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Consumer Law Definition
Consumer protection law is the body of laws designed to ensure the rights of consumers, competitive and fair trade, and truthful information in the marketplace. For many financial institutions, including banks, insurance companies, and other businesses, this ever-changing and intricate web of federal and state legislation and regulation often proves a challenging area of the law.
One of the most significant developments in consumer protection law is the adoption of the Dodd-Frank Wall Street Reform and Consumer Protection Act of 2010 (“Dodd-Frank Act”). The Dodd-Frank Act, enacted in response to financial crisis of 2008, established the Consumer Financial Protection Bureau (“CFPB”), which consolidated most Federal consumer protection authority in one governmental entity.
Although consumer protection covers a wide variety of areas, some of the central activities regulated and specific laws include:
Making Consumer Loans:
Truth in Lending Act (“TILA”) - TILA requires disclosure of the terms of a loan and all costs.
Real Estate Settlement Procedures Act (“RESPA”) – RESPA prohibits kickbacks and requires lenders to give a good faith estimate of the cost of a loan.
Collection of Debt:
Fair Debt Collection Practices Act (“FDCPA”) – FDCPA is designed to eliminate abusive consumer collection practices. Many states have adopted versions of this federal regulation.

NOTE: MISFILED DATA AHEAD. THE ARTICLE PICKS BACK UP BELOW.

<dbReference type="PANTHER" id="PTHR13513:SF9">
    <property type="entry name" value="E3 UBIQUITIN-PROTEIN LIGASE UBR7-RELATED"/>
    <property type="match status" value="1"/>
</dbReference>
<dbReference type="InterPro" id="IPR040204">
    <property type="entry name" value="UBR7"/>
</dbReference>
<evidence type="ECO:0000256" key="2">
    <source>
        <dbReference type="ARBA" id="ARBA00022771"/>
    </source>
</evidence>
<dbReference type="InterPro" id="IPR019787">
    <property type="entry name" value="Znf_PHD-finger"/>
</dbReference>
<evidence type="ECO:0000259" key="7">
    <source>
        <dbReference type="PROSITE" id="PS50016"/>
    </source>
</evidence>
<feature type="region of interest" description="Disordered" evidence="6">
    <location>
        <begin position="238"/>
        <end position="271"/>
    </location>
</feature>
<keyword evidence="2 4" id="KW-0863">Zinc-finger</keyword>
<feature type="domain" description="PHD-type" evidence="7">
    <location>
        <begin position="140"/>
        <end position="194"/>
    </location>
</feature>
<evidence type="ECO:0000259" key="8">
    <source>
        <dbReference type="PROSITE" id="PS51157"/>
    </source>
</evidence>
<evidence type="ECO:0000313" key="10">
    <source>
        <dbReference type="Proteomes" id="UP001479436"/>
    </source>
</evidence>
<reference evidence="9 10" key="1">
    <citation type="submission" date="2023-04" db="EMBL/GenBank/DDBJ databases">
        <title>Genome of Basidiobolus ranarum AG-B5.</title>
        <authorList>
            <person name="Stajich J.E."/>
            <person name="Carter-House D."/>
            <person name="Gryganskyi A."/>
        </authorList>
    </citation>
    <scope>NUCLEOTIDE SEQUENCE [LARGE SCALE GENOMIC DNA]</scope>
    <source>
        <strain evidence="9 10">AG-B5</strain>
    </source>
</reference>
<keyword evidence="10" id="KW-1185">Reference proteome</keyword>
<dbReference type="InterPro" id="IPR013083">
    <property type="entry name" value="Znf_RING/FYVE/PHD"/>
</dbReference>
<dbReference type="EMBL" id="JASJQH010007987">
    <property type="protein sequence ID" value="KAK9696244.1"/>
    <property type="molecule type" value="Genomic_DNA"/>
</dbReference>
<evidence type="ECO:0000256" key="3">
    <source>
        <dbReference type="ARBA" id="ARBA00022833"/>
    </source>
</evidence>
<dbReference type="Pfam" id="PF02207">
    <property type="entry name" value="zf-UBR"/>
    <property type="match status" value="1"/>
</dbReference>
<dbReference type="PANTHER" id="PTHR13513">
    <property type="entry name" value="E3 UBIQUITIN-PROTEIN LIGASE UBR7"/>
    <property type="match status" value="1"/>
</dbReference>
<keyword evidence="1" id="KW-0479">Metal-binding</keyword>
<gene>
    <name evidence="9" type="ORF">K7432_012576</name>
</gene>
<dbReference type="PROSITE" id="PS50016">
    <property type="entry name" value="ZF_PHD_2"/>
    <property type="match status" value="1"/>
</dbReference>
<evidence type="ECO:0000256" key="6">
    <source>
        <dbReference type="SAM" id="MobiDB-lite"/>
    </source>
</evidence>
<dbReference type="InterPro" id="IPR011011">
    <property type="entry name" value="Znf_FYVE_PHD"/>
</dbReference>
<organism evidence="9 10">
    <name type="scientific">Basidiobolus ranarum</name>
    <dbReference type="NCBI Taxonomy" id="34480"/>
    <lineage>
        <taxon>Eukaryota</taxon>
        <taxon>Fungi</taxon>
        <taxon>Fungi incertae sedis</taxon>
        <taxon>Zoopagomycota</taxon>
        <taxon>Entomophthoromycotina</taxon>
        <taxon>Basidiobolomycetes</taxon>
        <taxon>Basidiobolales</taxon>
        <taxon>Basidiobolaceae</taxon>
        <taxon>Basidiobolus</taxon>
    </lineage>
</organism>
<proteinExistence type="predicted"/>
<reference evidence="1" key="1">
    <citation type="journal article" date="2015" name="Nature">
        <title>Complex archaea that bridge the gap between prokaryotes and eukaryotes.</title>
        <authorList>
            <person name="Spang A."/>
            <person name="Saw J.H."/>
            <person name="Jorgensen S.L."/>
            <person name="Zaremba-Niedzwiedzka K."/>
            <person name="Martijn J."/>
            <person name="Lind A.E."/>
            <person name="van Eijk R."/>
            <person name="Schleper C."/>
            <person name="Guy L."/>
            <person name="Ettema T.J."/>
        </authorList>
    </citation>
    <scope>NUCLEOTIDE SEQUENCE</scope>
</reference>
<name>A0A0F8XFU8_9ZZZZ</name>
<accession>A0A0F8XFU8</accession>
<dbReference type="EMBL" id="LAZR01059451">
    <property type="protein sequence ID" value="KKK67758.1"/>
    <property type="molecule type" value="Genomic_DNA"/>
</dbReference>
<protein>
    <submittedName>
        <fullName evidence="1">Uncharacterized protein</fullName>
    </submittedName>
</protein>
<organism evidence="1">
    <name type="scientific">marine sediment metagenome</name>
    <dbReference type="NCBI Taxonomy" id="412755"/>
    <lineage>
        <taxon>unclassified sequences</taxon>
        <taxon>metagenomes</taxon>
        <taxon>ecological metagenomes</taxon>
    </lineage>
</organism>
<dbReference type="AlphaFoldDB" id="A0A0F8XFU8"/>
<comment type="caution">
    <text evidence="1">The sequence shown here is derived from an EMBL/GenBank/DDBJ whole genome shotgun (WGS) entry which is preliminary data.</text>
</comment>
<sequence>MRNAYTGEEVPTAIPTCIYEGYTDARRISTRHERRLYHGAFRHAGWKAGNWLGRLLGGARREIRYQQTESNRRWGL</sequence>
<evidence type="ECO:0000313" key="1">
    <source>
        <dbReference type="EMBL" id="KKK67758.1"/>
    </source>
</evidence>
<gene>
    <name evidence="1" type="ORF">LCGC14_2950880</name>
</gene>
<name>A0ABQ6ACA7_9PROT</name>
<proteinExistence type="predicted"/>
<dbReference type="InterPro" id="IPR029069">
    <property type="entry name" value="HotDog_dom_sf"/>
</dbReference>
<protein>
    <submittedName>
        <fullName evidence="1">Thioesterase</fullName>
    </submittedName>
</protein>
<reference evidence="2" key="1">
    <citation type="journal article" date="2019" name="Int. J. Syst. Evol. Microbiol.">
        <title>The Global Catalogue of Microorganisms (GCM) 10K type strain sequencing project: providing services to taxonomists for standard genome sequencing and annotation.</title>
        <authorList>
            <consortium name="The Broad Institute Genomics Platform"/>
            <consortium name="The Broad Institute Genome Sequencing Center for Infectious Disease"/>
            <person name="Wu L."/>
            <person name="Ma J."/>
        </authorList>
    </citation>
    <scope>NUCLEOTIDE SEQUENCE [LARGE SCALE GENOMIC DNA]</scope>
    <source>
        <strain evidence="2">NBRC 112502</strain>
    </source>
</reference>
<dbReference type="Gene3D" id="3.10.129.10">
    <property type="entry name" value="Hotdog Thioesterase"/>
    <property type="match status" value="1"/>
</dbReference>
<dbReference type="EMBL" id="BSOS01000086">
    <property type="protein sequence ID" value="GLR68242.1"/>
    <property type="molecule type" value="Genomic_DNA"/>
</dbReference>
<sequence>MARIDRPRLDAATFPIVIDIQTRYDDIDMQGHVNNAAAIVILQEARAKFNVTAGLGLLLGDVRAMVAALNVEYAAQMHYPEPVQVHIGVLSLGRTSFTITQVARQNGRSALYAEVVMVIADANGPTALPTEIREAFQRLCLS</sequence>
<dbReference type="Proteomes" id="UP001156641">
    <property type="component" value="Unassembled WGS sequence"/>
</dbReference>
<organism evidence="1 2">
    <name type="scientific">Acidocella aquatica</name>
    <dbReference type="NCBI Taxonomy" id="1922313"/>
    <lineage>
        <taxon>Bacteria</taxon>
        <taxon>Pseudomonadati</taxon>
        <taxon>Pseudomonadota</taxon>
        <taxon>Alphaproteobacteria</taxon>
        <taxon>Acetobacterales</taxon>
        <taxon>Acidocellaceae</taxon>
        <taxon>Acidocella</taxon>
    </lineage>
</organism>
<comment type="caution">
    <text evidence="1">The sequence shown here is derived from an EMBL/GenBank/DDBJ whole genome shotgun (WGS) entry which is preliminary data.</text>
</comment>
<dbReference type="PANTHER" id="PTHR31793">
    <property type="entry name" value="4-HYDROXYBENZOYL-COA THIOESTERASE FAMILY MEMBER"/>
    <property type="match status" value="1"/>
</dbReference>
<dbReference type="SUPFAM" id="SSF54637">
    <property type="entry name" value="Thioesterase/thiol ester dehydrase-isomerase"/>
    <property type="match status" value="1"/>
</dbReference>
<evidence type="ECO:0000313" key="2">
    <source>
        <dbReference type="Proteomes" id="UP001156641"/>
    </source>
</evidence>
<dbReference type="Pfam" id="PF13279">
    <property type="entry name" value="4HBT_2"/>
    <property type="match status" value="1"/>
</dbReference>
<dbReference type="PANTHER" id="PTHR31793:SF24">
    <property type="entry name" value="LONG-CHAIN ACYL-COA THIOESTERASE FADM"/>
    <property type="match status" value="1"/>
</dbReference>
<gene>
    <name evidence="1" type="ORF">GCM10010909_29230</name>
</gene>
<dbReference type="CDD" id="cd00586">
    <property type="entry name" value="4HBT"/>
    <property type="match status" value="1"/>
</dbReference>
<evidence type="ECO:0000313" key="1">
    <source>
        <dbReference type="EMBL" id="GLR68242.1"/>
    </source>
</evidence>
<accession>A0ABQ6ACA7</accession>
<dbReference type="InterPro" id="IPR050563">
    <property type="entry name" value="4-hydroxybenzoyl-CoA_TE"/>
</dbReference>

The Telephone Consumer Protection Act of 1991 (“TCPA”) – TCPA restricts telemarketing and limits the use of cell phones, SMS, text messages, auto dialing, prerecorded voice messages, and fax machines.
Reporting of Debt:
Fair Credit Reporting Act (“FCRA”) – FCRA regulates the collection, distribution, and use of a consumer’s credit information.
Use of Consumer’s Private Financial Information:
The Gramm-Leach-Bliley Act (“GLBA”) – puts limits on when financial institutions may share a consumer’s nonpublic private financial information.
Since the financial collapse of 2008, these consumer protection laws have taken on a heightened significance and consumer protection litigation now occupies a more substantial portion of the litigation landscape, a change that is likely here to stay. A cottage industry of firms specializing in these consumer protection laws has sprung up, particularly in conjunction with the organized strategy for defending the large numbers of mortgage foreclosures.
The most effective law firms representing financial institutions in this area of the law will have a comprehensive knowledge not just of the individual statutes but of how these consumer protection laws operate in concert with each other and other areas of the law such as foreclosure and bankruptcy. Because a single loan may be subject to regulation under each of these laws, an effective firm will be able to guide its clients through loan making, reporting, collection, and enforcement of secured debt.
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